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Measuring resilience in energy systems: Insights from a range of disciplines

Listed author(s):
  • Lynette Molyneaux

    ()

    (School of Economics, University of Queensland)

  • Colin Brown

    ()

    (School of Agriculture and Food Sciences, University of Queensland, Australia)

  • Liam Wagner

    ()

    (School of Economics, University of Queensland)

  • John Foster

    ()

    (School of Economics, University of Queensland)

Economic stability is dependent on the effective functioning and resilience of energy systems. Resilience is a term used across all research disciplines and in everyday discourse. As a concept it purports to serve as a useful indicator of sustainability and robustness, but it has proved difficult to measure. Ecological resilience, psychological resilience, risk management and energy security are all fields of research in which measures of the ability to respond to the unexpected are sought. The goal is to build adaptive capacity but quite different methods have been developed to achieve this end. Research on energy security, in particular, has focused on the security of oil supplies, not resilience or the adaptive capacity of the energy system or the role that renewable energy plays in building such capacity. This paper discusses how different disciplines seek to measure and build resilience and explores its connection with the state or quality of a system’s adaptive capacity. When the parameters of redundancy and diversity are present, resilience is enhanced. For this reason, in energy systems we must understand the size and scope of the key parameters required to facilitate the development of adaptive capacity and to build resilience that can enhance economic stability.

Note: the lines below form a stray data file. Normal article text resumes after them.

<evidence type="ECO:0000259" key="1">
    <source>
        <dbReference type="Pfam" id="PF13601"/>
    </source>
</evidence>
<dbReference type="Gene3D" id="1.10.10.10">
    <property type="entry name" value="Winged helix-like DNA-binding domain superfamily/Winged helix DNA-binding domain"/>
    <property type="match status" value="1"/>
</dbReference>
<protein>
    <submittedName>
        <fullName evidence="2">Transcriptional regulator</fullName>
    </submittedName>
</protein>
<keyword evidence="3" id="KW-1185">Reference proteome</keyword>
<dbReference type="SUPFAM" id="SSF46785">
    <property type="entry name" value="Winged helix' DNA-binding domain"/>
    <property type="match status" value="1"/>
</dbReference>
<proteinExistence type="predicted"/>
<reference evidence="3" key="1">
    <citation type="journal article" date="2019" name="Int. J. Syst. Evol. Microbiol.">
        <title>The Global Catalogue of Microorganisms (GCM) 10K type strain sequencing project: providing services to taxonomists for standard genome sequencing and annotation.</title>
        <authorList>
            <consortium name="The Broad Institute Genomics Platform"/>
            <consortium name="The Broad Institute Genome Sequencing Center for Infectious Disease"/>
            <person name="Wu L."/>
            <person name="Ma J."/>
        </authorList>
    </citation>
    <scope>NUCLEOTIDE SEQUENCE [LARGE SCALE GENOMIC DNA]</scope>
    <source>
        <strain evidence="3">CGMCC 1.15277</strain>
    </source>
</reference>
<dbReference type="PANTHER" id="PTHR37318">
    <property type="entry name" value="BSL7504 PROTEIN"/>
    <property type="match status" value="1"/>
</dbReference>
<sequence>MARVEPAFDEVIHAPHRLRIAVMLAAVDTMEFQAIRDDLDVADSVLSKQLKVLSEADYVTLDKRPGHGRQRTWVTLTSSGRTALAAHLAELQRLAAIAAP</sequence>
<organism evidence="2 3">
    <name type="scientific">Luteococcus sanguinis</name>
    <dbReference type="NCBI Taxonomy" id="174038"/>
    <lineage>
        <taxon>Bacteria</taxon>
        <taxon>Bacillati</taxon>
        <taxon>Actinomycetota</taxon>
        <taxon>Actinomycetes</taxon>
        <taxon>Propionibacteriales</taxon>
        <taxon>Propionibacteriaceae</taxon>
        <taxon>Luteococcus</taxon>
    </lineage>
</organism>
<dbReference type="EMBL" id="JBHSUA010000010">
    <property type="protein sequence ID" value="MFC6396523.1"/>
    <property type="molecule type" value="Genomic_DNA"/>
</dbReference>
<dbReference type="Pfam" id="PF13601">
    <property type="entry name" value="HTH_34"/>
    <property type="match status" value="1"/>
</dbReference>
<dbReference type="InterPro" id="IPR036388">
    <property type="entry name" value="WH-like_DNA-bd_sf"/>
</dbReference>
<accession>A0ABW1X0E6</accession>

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File URL: http://www.uq.edu.au/eemg/docs/workingpapers/2014-8.pdf
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Paper provided by School of Economics, University of Queensland, Australia in its series Energy Economics and Management Group Working Papers with number 8-2014.

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Date of creation: Aug 2014
Handle: RePEc:qld:uqeemg:8-2014
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